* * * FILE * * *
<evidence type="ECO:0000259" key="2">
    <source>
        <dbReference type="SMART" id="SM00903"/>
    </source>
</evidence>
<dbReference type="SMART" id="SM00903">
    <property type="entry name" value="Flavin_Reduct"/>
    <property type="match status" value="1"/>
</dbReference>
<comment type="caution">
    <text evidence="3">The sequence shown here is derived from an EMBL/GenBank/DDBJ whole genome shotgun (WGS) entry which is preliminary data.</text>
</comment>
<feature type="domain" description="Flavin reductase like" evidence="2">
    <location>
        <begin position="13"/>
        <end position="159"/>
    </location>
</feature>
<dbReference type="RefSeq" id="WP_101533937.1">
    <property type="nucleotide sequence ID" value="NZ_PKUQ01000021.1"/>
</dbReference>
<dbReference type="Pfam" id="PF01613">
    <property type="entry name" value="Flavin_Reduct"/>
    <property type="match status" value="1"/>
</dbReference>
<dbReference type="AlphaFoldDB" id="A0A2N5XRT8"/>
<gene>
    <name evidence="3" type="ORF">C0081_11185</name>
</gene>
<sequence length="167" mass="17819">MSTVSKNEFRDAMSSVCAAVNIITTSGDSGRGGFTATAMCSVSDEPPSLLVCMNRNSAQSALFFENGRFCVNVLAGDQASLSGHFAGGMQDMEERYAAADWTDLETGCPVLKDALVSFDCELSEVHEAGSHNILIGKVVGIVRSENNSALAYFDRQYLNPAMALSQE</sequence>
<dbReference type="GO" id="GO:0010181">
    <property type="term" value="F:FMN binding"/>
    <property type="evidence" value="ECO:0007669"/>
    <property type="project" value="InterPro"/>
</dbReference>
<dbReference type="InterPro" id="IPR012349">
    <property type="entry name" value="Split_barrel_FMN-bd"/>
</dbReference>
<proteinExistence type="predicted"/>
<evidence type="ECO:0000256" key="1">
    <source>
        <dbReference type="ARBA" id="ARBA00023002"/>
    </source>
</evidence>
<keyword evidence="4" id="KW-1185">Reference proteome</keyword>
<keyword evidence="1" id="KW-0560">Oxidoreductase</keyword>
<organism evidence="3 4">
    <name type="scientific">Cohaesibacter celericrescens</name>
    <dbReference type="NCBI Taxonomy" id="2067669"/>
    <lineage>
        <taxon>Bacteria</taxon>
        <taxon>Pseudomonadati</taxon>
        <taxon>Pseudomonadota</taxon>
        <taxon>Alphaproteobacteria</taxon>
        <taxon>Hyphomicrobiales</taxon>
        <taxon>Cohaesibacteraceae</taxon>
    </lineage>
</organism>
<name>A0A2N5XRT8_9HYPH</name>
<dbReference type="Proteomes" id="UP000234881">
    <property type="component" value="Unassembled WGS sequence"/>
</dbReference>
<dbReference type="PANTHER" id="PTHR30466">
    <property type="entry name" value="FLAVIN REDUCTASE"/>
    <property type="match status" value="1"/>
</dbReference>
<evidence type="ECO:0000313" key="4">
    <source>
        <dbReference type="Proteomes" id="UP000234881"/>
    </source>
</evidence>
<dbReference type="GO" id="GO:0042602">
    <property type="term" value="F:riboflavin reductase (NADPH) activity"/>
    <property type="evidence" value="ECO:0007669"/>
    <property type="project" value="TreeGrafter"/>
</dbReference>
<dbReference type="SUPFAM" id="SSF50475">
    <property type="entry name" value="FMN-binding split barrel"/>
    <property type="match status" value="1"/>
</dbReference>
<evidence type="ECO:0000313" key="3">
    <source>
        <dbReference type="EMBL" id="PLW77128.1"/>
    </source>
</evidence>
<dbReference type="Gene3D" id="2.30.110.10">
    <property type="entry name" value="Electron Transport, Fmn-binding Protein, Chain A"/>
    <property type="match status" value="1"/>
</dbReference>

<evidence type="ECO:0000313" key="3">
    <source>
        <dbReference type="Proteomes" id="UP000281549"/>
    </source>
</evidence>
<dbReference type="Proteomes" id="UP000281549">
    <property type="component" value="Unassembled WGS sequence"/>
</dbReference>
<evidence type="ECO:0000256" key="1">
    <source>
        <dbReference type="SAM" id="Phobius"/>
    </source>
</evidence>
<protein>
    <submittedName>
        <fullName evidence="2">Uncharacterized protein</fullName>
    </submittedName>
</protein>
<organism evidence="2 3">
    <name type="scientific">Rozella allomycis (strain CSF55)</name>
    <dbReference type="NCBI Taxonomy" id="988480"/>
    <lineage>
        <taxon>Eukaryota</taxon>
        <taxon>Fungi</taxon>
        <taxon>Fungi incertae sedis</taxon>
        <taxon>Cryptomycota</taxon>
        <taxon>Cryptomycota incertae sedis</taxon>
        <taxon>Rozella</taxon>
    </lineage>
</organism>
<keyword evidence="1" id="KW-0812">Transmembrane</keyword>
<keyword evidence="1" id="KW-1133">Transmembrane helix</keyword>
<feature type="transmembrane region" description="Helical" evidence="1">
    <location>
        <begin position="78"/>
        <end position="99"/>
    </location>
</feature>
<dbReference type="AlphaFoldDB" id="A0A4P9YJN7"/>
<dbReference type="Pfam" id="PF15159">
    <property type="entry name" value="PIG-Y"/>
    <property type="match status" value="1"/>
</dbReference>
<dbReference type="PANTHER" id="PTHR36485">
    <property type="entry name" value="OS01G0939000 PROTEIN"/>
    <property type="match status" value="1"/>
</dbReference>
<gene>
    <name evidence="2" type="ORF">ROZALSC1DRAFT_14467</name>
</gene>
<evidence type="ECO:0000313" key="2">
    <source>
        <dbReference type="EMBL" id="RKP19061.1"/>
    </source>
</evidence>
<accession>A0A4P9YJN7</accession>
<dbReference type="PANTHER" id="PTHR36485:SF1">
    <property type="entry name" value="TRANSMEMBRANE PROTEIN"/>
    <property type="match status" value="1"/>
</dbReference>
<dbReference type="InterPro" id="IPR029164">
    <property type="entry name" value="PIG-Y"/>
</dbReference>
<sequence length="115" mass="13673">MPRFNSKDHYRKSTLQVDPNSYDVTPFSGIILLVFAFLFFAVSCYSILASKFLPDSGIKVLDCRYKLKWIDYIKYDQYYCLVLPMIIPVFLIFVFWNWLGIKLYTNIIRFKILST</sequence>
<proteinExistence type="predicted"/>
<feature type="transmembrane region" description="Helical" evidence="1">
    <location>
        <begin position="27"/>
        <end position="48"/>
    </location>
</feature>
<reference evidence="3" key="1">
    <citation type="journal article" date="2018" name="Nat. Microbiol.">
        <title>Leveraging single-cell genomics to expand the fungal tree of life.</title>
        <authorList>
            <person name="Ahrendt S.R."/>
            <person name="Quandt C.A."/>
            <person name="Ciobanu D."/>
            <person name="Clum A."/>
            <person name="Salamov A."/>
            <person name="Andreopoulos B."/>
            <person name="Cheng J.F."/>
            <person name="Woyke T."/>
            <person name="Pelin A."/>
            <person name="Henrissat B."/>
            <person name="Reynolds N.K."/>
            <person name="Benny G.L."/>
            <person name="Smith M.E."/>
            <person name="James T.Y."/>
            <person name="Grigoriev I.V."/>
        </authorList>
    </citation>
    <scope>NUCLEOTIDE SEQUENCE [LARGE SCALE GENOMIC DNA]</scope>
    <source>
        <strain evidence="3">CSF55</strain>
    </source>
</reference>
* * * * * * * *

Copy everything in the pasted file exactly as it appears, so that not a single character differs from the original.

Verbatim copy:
<evidence type="ECO:0000259" key="2">
    <source>
        <dbReference type="SMART" id="SM00903"/>
    </source>
</evidence>
<dbReference type="SMART" id="SM00903">
    <property type="entry name" value="Flavin_Reduct"/>
    <property type="match status" value="1"/>
</dbReference>
<comment type="caution">
    <text evidence="3">The sequence shown here is derived from an EMBL/GenBank/DDBJ whole genome shotgun (WGS) entry which is preliminary data.</text>
</comment>
<feature type="domain" description="Flavin reductase like" evidence="2">
    <location>
        <begin position="13"/>
        <end position="159"/>
    </location>
</feature>
<dbReference type="RefSeq" id="WP_101533937.1">
    <property type="nucleotide sequence ID" value="NZ_PKUQ01000021.1"/>
</dbReference>
<dbReference type="Pfam" id="PF01613">
    <property type="entry name" value="Flavin_Reduct"/>
    <property type="match status" value="1"/>
</dbReference>
<dbReference type="AlphaFoldDB" id="A0A2N5XRT8"/>
<gene>
    <name evidence="3" type="ORF">C0081_11185</name>
</gene>
<sequence length="167" mass="17819">MSTVSKNEFRDAMSSVCAAVNIITTSGDSGRGGFTATAMCSVSDEPPSLLVCMNRNSAQSALFFENGRFCVNVLAGDQASLSGHFAGGMQDMEERYAAADWTDLETGCPVLKDALVSFDCELSEVHEAGSHNILIGKVVGIVRSENNSALAYFDRQYLNPAMALSQE</sequence>
<dbReference type="GO" id="GO:0010181">
    <property type="term" value="F:FMN binding"/>
    <property type="evidence" value="ECO:0007669"/>
    <property type="project" value="InterPro"/>
</dbReference>
<dbReference type="InterPro" id="IPR012349">
    <property type="entry name" value="Split_barrel_FMN-bd"/>
</dbReference>
<proteinExistence type="predicted"/>
<evidence type="ECO:0000256" key="1">
    <source>
        <dbReference type="ARBA" id="ARBA00023002"/>
    </source>
</evidence>
<keyword evidence="4" id="KW-1185">Reference proteome</keyword>
<keyword evidence="1" id="KW-0560">Oxidoreductase</keyword>
<organism evidence="3 4">
    <name type="scientific">Cohaesibacter celericrescens</name>
    <dbReference type="NCBI Taxonomy" id="2067669"/>
    <lineage>
        <taxon>Bacteria</taxon>
        <taxon>Pseudomonadati</taxon>
        <taxon>Pseudomonadota</taxon>
        <taxon>Alphaproteobacteria</taxon>
        <taxon>Hyphomicrobiales</taxon>
        <taxon>Cohaesibacteraceae</taxon>
    </lineage>
</organism>
<name>A0A2N5XRT8_9HYPH</name>
<dbReference type="Proteomes" id="UP000234881">
    <property type="component" value="Unassembled WGS sequence"/>
</dbReference>
<dbReference type="PANTHER" id="PTHR30466">
    <property type="entry name" value="FLAVIN REDUCTASE"/>
    <property type="match status" value="1"/>
</dbReference>
<evidence type="ECO:0000313" key="4">
    <source>
        <dbReference type="Proteomes" id="UP000234881"/>
    </source>
</evidence>
<dbReference type="GO" id="GO:0042602">
    <property type="term" value="F:riboflavin reductase (NADPH) activity"/>
    <property type="evidence" value="ECO:0007669"/>
    <property type="project" value="TreeGrafter"/>
</dbReference>
<dbReference type="SUPFAM" id="SSF50475">
    <property type="entry name" value="FMN-binding split barrel"/>
    <property type="match status" value="1"/>
</dbReference>
<evidence type="ECO:0000313" key="3">
    <source>
        <dbReference type="EMBL" id="PLW77128.1"/>
    </source>
</evidence>
<dbReference type="Gene3D" id="2.30.110.10">
    <property type="entry name" value="Electron Transport, Fmn-binding Protein, Chain A"/>
    <property type="match status" value="1"/>
</dbReference>

<evidence type="ECO:0000313" key="3">
    <source>
        <dbReference type="Proteomes" id="UP000281549"/>
    </source>
</evidence>
<dbReference type="Proteomes" id="UP000281549">
    <property type="component" value="Unassembled WGS sequence"/>
</dbReference>
<evidence type="ECO:0000256" key="1">
    <source>
        <dbReference type="SAM" id="Phobius"/>
    </source>
</evidence>
<protein>
    <submittedName>
        <fullName evidence="2">Uncharacterized protein</fullName>
    </submittedName>
</protein>
<organism evidence="2 3">
    <name type="scientific">Rozella allomycis (strain CSF55)</name>
    <dbReference type="NCBI Taxonomy" id="988480"/>
    <lineage>
        <taxon>Eukaryota</taxon>
        <taxon>Fungi</taxon>
        <taxon>Fungi incertae sedis</taxon>
        <taxon>Cryptomycota</taxon>
        <taxon>Cryptomycota incertae sedis</taxon>
        <taxon>Rozella</taxon>
    </lineage>
</organism>
<keyword evidence="1" id="KW-0812">Transmembrane</keyword>
<keyword evidence="1" id="KW-1133">Transmembrane helix</keyword>
<feature type="transmembrane region" description="Helical" evidence="1">
    <location>
        <begin position="78"/>
        <end position="99"/>
    </location>
</feature>
<dbReference type="AlphaFoldDB" id="A0A4P9YJN7"/>
<dbReference type="Pfam" id="PF15159">
    <property type="entry name" value="PIG-Y"/>
    <property type="match status" value="1"/>
</dbReference>
<dbReference type="PANTHER" id="PTHR36485">
    <property type="entry name" value="OS01G0939000 PROTEIN"/>
    <property type="match status" value="1"/>
</dbReference>
<gene>
    <name evidence="2" type="ORF">ROZALSC1DRAFT_14467</name>
</gene>
<evidence type="ECO:0000313" key="2">
    <source>
        <dbReference type="EMBL" id="RKP19061.1"/>
    </source>
</evidence>
<accession>A0A4P9YJN7</accession>
<dbReference type="PANTHER" id="PTHR36485:SF1">
    <property type="entry name" value="TRANSMEMBRANE PROTEIN"/>
    <property type="match status" value="1"/>
</dbReference>
<dbReference type="InterPro" id="IPR029164">
    <property type="entry name" value="PIG-Y"/>
</dbReference>
<sequence length="115" mass="13673">MPRFNSKDHYRKSTLQVDPNSYDVTPFSGIILLVFAFLFFAVSCYSILASKFLPDSGIKVLDCRYKLKWIDYIKYDQYYCLVLPMIIPVFLIFVFWNWLGIKLYTNIIRFKILST</sequence>
<proteinExistence type="predicted"/>
<feature type="transmembrane region" description="Helical" evidence="1">
    <location>
        <begin position="27"/>
        <end position="48"/>
    </location>
</feature>
<reference evidence="3" key="1">
    <citation type="journal article" date="2018" name="Nat. Microbiol.">
        <title>Leveraging single-cell genomics to expand the fungal tree of life.</title>
        <authorList>
            <person name="Ahrendt S.R."/>
            <person name="Quandt C.A."/>
            <person name="Ciobanu D."/>
            <person name="Clum A."/>
            <person name="Salamov A."/>
            <person name="Andreopoulos B."/>
            <person name="Cheng J.F."/>
            <person name="Woyke T."/>
            <person name="Pelin A."/>
            <person name="Henrissat B."/>
            <person name="Reynolds N.K."/>
            <person name="Benny G.L."/>
            <person name="Smith M.E."/>
            <person name="James T.Y."/>
            <person name="Grigoriev I.V."/>
        </authorList>
    </citation>
    <scope>NUCLEOTIDE SEQUENCE [LARGE SCALE GENOMIC DNA]</scope>
    <source>
        <strain evidence="3">CSF55</strain>
    </source>
</reference>